On a plane out of town, we trade the bustle of Ho Chi Minh City for the countryside of forested Dalat in the southwest highlands of Vietnam. Because of its alpine topography, large lake, and flowering parks, we’re amazed how much Dalat looks like Bavaria.
We stick to the German theme with a two-night stay in a German-run guesthouse called the Zen Café Villa. Our host Axel informs us how to get around town and whisks Greg away on the back of his moped to a rental office.
Greg returns on a shiny, red moped, fortunately equipped with two helmets, as we’ll need them. With some swaying on the initial descent down the guesthouse driveway, we motor off into town, careening through round-a-bouts and dodging traffic. Greg has more courage than I do to steer the contraption. Although taxi rides may be cheaper than moped rental, our scooter proves more fun and potentially more dangerous. Plus, I like the look of the helmets.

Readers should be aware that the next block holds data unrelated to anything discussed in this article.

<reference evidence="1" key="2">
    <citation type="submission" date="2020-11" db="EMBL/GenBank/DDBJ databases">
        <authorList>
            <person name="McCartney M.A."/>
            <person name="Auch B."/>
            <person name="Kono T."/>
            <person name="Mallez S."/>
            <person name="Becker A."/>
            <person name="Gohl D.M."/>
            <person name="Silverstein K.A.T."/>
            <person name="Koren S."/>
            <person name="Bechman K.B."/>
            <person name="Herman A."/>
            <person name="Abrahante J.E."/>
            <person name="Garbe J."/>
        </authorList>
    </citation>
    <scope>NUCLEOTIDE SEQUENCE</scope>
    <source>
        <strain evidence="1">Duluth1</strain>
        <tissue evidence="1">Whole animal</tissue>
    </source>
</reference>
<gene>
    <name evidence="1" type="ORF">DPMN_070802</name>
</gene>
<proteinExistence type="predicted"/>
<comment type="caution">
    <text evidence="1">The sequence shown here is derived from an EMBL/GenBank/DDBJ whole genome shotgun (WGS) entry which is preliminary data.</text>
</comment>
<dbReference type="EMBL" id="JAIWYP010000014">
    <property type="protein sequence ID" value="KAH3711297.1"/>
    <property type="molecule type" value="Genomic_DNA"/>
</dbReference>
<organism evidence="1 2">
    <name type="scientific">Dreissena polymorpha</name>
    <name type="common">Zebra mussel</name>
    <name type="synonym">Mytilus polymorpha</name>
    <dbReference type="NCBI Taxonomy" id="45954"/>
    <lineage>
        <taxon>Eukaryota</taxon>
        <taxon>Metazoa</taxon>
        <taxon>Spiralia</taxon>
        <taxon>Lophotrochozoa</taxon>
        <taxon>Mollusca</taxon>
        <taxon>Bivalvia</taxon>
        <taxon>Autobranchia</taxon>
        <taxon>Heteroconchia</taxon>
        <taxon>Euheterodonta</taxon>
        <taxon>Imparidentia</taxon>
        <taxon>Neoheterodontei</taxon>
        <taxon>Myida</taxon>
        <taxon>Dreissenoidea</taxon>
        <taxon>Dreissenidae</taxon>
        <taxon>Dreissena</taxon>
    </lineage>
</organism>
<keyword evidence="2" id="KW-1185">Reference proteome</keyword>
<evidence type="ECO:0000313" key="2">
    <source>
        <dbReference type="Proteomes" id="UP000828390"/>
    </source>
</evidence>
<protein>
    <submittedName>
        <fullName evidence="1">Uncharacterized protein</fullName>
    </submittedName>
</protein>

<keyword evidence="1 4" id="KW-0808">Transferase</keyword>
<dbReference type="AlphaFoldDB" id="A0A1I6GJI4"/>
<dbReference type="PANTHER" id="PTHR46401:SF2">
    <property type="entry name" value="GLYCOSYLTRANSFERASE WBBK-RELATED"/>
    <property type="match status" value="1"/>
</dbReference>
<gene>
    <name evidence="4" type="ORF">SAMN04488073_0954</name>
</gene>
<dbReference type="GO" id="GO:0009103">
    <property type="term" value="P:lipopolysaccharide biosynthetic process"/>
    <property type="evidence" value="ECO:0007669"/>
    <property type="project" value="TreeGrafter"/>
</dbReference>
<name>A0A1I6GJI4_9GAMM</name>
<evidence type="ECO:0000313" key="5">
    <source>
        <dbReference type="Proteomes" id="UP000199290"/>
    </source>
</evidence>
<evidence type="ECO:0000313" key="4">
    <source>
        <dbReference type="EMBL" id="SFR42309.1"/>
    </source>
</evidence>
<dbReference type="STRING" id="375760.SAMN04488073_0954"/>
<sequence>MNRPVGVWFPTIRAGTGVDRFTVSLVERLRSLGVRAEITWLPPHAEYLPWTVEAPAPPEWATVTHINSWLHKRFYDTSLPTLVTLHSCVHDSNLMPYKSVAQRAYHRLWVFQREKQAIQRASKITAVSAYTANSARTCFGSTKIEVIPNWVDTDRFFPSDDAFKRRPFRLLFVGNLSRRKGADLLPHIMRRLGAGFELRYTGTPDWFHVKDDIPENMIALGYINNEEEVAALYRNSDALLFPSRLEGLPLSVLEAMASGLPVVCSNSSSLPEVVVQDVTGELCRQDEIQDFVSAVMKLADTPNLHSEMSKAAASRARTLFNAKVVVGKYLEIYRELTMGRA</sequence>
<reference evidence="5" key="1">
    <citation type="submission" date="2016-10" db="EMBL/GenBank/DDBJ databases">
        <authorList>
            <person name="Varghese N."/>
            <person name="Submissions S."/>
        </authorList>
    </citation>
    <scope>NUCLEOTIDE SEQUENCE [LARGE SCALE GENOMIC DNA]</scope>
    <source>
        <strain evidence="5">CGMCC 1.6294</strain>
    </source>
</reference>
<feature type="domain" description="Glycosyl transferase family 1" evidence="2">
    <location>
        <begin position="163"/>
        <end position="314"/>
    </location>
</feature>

In Dalat, we visit “The Crazy House,” one woman’s twenty-year dream of an organic, psychedelic hotel of narrow bridges, stalactite ceilings, giant bees, even a kangaroo room. We take lots of pictures.
Afterwards, we park the bike in front of a downtown bookstore. We wander through a night market, selling mostly coats as these 60-degree evening temperatures cause frigid Vietnamese to bundle up. I buy two ridiculous owl bags.
We dine outside at a make-shift restaurant whose improvised kitchen recalls a Burning Man camp with outdoor stoves and sinks. We dig into grilled fish, garlic spinach, and fried rice – all simple and good, like most of the food in this country. We chat up two Americans on leave from English-teaching jobs in Hanoi.
We finish the evening at a little hipster bar, reminiscent of a Mission establishment with fancy cocktails and exposed wood. We drink the cheapest ($3) but worst Negronis. I do like their German dark beer on tap. Tired and woozy, we stroll home along the lake. Dalat may be the honeymoon capital of Vietnam, but this couple is asleep before 10pm again.